Cloudflare and the “Cloudbleed” Vulnerability
Cloudflare, one of the largest global CDNs (Content Delivery Networks) in the world recently experienced a critical memory leak bug that exposed sensitive information for hundreds of major sites across the globe that utilize their CDN services. This vulnerability is being dubbed “Cloudbleed”, due to how similar it is to the SSL vulnerability “Heartbleed” discovered in 2014. This class of vulnerability is known as a buffer overrun.
In most cases, when people think buffer overrun/overflow, they think of classic software attack scenario of writing more data to a memory buffer than what that buffer can handle. This usually leads to unpredictable behavior at best, and arbitrary code execution at worst. The type of buffer overrun exhibited by Heartbleed and Cloudbleed, however, is not in terms of memory that the attacker can WRITE to, but memory the attacker can READ, which they should not have access to read. The attacker is able to modify memory pointers that control how big a given buffer is, past the original intended boundaries they are supposed to be able to read, resulting a memory leak. This memory leak gives the attacker the ability to read the contents of adjacent, uninitialized memory. This uninitialized memory has the potential to contain sensitive data from other HTTP/HTTPS sessions.
It is highly recommended that if you utilize web services that use Cloudflare as their CDN of choice that you consider changing your passwords. At this point, a lot of web services and/or vendors who utilize Cloudflare have taken initiative to warn their users of this potentially serious issue, some even going so far as to issue password resets on their own to help mitigate the impact of this issue. If you don’t know what vendors or online services you use actually utilize Cloudflare CDNs, operate by the Axiom of “It is better to be safe, than to be sorry” and change the passwords for all of your online services.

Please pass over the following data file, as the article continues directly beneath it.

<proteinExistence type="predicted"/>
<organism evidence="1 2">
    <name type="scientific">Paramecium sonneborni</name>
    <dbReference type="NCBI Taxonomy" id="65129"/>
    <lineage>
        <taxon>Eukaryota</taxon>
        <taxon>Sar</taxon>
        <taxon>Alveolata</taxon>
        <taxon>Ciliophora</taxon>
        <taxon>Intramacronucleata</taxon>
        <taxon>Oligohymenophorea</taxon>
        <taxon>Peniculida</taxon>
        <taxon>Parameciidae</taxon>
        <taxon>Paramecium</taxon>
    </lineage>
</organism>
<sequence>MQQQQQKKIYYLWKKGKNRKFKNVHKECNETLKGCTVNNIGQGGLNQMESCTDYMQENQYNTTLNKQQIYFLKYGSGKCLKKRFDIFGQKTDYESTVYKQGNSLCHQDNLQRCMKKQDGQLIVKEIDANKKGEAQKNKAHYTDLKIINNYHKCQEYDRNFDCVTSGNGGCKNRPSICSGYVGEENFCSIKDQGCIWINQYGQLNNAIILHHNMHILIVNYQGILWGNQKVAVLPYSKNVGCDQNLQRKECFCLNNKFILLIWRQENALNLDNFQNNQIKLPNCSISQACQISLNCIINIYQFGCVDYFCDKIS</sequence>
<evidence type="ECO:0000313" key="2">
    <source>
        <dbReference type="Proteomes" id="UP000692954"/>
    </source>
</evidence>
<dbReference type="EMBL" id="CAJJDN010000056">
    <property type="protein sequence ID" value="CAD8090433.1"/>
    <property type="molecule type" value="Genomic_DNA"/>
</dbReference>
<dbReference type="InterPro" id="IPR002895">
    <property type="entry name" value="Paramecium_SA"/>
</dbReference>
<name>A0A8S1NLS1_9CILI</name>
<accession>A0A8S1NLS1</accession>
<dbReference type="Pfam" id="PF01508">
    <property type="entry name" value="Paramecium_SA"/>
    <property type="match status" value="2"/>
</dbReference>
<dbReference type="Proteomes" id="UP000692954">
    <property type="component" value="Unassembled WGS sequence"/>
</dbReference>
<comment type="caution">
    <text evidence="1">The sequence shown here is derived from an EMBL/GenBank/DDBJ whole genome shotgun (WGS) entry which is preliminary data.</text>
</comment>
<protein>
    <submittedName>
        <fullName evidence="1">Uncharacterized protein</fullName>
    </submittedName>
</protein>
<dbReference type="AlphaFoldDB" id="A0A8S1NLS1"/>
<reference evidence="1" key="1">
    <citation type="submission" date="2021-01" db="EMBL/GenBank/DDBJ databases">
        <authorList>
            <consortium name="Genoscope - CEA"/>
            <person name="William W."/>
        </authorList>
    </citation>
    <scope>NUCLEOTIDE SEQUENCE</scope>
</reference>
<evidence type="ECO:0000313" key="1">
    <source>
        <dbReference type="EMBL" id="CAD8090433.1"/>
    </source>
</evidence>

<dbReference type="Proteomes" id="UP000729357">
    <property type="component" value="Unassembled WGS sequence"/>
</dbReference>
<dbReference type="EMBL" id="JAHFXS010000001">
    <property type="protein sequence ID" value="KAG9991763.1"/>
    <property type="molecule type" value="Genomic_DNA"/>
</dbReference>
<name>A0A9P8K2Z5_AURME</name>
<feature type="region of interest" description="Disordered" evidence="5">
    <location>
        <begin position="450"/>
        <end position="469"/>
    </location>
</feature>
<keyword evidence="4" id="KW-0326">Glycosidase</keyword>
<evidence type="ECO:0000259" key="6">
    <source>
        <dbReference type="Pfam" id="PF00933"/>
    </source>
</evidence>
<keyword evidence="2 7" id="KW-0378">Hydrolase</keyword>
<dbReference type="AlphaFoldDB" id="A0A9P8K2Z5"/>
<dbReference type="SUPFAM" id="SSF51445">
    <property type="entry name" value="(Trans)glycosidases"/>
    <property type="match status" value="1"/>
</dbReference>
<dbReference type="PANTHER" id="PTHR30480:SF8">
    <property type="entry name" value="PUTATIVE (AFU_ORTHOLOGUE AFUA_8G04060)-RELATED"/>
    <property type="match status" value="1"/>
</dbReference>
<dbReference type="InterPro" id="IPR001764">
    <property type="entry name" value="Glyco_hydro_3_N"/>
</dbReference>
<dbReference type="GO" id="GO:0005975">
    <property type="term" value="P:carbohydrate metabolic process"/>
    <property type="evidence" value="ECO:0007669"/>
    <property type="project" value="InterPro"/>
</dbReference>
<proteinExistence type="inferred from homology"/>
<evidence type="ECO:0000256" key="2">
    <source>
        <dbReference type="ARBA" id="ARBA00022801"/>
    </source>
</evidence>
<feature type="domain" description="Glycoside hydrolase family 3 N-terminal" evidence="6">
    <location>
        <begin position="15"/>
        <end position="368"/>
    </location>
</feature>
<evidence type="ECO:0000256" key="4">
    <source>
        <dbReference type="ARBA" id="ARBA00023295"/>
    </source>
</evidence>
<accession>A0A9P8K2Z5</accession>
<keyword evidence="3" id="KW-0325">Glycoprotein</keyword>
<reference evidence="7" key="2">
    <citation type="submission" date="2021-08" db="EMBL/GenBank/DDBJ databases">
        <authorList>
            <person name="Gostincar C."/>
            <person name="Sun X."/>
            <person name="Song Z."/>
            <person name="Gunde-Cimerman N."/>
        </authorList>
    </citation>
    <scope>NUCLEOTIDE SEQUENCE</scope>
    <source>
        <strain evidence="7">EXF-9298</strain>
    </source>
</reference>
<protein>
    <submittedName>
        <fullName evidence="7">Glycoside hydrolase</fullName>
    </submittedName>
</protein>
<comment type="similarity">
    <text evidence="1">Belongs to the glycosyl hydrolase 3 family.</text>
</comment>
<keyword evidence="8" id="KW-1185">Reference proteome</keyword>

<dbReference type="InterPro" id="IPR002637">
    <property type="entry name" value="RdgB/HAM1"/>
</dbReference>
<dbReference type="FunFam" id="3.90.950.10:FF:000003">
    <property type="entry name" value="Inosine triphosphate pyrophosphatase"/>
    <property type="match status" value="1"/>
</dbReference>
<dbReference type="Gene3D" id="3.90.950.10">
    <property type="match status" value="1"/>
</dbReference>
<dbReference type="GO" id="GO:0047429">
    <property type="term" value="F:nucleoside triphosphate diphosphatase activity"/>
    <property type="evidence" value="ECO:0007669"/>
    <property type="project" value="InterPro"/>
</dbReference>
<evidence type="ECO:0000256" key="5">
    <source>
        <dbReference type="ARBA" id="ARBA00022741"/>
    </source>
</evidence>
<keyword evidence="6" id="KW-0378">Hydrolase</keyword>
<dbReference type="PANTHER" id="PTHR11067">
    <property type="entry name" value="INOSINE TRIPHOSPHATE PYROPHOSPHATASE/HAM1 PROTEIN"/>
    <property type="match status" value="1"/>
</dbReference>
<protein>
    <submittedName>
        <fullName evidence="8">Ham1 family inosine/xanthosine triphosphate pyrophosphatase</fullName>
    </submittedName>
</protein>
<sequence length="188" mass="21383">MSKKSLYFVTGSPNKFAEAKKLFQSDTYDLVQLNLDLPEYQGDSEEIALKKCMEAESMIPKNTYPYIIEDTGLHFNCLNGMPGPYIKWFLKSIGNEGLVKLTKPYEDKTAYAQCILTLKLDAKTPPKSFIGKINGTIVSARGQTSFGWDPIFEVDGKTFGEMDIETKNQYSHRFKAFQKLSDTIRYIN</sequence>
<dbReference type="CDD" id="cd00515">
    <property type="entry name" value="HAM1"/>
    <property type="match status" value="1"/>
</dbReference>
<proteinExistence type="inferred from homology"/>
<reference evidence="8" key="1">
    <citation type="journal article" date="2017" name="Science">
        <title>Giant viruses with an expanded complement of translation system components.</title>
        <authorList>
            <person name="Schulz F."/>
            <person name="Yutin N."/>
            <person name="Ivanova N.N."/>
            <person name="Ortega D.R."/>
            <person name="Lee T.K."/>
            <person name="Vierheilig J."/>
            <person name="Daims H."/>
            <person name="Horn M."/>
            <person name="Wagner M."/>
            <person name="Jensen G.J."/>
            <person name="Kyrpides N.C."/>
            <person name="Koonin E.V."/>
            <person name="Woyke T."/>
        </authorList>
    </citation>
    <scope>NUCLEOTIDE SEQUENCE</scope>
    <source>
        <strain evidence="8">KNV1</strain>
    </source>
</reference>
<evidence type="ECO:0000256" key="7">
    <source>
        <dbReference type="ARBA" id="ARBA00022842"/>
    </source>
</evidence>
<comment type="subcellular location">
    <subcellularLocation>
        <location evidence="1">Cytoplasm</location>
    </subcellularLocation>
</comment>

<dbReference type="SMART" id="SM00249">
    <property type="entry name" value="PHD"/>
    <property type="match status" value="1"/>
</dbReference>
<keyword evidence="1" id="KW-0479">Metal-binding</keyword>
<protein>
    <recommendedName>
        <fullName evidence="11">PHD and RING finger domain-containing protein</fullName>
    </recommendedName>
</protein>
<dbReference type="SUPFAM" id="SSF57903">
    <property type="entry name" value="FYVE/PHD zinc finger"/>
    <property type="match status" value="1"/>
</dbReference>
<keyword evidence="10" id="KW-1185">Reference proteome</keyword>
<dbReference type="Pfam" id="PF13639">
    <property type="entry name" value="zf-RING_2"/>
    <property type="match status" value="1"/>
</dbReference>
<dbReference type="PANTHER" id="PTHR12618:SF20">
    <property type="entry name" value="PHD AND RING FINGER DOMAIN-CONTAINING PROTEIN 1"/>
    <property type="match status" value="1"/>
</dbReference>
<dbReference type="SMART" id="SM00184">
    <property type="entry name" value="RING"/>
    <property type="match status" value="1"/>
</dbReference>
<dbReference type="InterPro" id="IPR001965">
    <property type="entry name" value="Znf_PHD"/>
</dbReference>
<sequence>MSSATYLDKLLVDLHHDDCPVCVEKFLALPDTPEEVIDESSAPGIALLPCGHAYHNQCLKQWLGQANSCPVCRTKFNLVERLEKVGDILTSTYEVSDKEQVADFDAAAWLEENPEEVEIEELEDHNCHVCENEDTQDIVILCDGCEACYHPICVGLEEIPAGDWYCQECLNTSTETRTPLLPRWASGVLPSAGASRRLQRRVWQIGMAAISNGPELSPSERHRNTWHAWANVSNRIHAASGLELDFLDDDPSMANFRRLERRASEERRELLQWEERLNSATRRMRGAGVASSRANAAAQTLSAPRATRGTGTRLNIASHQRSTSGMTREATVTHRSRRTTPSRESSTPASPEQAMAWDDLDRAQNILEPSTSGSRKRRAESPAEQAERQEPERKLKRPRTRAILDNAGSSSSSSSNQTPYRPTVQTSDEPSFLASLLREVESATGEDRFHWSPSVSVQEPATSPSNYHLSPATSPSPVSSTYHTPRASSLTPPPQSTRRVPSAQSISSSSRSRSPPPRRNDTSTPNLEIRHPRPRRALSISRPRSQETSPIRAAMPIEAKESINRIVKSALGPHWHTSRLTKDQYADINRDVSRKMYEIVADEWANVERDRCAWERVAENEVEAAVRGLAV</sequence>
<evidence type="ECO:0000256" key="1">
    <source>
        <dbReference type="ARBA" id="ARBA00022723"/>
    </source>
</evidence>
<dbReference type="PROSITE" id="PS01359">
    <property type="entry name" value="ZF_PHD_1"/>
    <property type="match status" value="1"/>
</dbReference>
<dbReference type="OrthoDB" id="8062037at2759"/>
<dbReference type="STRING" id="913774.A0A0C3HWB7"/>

First Sha-1 Hash Collision Discovered
Researchers at Google and CWI have discovered one of the first known SHA-1 hash collisions. Hashing algorithms are used to read-in arbitrary data and return a fix-length digest of the data called a hash. These hashes are used to verify the integrity of various kinds of data. A hash collision results when two different files return the same hash digest result. This has serious implications to a variety of services that rely on that hashing algorithm to verify the integrity of data. For example, some years ago the “Flame” APT abused a hash collision in the MD5 hashing algorithm to produce a fake code-signing certificate to sign malicious executables, and made it appear as though they were trusted by Microsoft.
When collisions are found in a hashing algorithm, it is usually considered a death knell to that hashing algorithm and a wakeup call to move away from components that utilize that hashing algorithm as soon as feasibly possible. This first SHA-1 collision, while unprecedented, did not take many by surprise. Consider the fact that many were moving to deprecate SSL certificates signed with the SHA-1 algorithm back in 2014. Not only that, some crypto experts were predicting the first SHA-1 collisions would occur in the near-future.
This latest research puts the generation of SHA-1 collisions within feasible and affordable range to most well-financed attackers (e.g. nation-states, organized crime, etc.). It is therefore recommended that if you utilize any systems or services that rely on SHA-1 for integrity checking, to begin moving away from those solutions, or integrate additional integrity checks to mitigate the implications of this research.
Until next time!
Keep an eye out for the Volume 2 of the Hurricane Labs Foundry. Follow us on Twitter @hurricanelabs for updates!